Memoirs vs. Biographies

In some general contexts, memoir and autobiography can be used interchangeably. However, when publishing houses note a difference, they’re making the following distinction: autobiography focuses on the writer’s entire life, whereas memoir focuses on a certain aspect of it.

As Susan Carol Hauser explains in You Can Write a Memoir, autobiography focuses on the chronology and timeline of a life. Memoir is concerned with themes that occur within that chronology.

For example, the guiding structure for The Autobiography of Benjamin Franklin is the chronology of Franklin’s life. It is a near complete history of his existence—it doesn’t focus exclusively on one particular aspect (his romances or his parents or the development of his life philosophies), but is rather an all-encompassing view of the man.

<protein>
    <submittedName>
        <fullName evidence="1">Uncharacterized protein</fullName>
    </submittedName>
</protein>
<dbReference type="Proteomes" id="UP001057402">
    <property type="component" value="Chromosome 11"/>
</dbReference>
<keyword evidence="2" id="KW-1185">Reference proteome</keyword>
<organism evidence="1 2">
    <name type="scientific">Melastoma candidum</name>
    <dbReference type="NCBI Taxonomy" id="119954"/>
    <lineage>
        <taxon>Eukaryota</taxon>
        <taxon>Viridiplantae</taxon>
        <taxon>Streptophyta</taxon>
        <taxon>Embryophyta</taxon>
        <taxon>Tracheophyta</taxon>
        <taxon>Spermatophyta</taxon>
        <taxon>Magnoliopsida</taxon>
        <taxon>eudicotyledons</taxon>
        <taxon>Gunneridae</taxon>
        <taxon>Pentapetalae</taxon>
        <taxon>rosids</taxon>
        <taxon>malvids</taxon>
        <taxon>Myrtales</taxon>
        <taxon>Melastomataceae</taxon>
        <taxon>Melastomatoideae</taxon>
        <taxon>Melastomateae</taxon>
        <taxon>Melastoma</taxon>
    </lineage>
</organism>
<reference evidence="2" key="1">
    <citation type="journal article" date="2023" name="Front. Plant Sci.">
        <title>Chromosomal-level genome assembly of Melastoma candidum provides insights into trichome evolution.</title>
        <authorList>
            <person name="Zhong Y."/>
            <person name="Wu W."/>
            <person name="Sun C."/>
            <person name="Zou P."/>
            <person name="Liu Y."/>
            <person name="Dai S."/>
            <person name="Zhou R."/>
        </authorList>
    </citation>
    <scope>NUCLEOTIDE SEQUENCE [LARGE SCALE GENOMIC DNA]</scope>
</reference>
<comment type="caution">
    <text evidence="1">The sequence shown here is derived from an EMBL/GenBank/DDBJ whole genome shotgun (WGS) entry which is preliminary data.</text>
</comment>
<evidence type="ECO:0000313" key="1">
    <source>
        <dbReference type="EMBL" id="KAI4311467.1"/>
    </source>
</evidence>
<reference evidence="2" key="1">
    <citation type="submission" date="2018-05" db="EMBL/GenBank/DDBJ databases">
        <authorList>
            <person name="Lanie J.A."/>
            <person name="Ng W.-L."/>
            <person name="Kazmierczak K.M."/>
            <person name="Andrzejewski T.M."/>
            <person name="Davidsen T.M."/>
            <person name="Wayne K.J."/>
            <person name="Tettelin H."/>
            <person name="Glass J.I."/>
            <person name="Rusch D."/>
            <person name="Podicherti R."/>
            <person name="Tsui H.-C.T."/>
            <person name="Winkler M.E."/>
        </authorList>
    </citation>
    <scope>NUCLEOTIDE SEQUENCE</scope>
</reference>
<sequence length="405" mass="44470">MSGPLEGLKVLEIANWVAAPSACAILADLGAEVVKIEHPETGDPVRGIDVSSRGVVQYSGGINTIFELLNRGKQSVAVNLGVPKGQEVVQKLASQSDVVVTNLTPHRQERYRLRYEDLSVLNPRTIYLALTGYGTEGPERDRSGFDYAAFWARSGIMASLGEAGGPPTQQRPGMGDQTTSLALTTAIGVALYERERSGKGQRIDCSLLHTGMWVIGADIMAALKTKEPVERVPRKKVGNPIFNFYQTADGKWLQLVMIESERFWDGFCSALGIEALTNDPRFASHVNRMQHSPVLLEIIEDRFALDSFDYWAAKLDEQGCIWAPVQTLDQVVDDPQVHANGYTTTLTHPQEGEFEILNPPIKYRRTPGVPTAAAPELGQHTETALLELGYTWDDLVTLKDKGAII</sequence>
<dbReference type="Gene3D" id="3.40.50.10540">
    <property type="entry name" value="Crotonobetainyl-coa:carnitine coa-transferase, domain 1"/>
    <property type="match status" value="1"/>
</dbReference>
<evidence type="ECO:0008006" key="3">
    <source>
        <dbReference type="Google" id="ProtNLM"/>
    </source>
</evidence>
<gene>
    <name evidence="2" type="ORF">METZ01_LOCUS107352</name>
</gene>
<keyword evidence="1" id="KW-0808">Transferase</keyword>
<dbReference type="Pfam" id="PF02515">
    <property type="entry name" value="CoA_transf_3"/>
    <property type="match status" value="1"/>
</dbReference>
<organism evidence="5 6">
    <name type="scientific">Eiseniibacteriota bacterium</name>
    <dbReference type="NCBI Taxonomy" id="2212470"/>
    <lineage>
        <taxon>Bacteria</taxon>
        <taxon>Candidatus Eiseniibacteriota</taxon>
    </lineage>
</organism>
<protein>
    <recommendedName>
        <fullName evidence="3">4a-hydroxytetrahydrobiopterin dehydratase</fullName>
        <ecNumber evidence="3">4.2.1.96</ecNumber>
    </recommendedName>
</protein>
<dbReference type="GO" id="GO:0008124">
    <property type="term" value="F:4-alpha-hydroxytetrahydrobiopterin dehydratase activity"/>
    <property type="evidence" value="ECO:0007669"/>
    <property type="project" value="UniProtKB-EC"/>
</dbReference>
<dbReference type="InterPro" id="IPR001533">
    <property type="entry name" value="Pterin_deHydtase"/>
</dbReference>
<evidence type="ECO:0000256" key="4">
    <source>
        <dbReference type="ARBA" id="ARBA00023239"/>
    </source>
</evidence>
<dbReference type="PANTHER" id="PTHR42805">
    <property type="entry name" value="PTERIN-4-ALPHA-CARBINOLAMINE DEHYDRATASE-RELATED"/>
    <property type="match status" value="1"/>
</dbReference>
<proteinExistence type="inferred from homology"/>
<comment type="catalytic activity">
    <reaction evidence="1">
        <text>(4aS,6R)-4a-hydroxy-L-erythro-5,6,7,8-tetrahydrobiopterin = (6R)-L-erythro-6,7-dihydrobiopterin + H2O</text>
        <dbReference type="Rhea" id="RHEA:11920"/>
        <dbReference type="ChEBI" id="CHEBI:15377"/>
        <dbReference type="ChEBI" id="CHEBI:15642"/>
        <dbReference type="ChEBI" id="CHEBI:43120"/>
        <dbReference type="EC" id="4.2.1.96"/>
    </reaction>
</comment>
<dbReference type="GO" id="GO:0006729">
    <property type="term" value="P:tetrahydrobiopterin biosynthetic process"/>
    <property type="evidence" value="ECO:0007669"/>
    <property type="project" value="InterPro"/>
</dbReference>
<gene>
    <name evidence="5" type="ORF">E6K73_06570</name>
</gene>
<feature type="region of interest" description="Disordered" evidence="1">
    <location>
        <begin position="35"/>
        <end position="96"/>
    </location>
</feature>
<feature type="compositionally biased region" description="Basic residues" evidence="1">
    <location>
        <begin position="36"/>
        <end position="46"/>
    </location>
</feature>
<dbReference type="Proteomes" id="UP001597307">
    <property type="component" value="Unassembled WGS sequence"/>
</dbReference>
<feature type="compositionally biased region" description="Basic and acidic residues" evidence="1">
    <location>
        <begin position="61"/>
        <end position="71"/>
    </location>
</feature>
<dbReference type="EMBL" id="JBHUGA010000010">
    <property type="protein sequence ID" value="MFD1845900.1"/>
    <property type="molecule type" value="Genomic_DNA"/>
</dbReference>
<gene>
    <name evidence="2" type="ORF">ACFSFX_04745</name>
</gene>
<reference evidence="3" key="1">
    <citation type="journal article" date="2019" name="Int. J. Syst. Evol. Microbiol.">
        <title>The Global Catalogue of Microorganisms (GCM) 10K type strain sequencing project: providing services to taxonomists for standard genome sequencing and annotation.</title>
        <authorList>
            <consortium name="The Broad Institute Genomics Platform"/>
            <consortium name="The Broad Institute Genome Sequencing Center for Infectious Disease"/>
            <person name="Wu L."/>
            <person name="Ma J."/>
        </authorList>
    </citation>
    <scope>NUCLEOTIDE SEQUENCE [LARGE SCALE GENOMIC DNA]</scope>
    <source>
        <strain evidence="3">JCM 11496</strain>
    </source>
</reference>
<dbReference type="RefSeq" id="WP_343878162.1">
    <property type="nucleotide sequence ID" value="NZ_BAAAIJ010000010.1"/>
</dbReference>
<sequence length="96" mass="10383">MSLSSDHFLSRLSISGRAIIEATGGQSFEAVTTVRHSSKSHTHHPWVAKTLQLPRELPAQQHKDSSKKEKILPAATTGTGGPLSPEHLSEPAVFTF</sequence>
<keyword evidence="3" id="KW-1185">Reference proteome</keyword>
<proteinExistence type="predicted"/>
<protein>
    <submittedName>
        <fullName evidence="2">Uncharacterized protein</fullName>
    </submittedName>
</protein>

On the other hand, the memoir Prozac Diary is Lauren Slater’s meditation on the effects of Prozac in her life—how it helps her deal with her mental illness and how it both confuses and clarifies her own identity. It covers other aspects in her life, her relationships, her jobs, etc., but only as they’re related to her experience with mental illness and Prozac. It is an in-depth look at one theme in her life, rather than an in-depth look at her entire life.

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One thought on “Memoirs vs. Biographies

  1. Whimars

    I’ve heard posers come out with garbage like “he merely exploits his image and shallow agenda because he wants money” and “his songs are retarded enough to allow him daily access to a wheelchair” etc etc etc. RemaDays Europe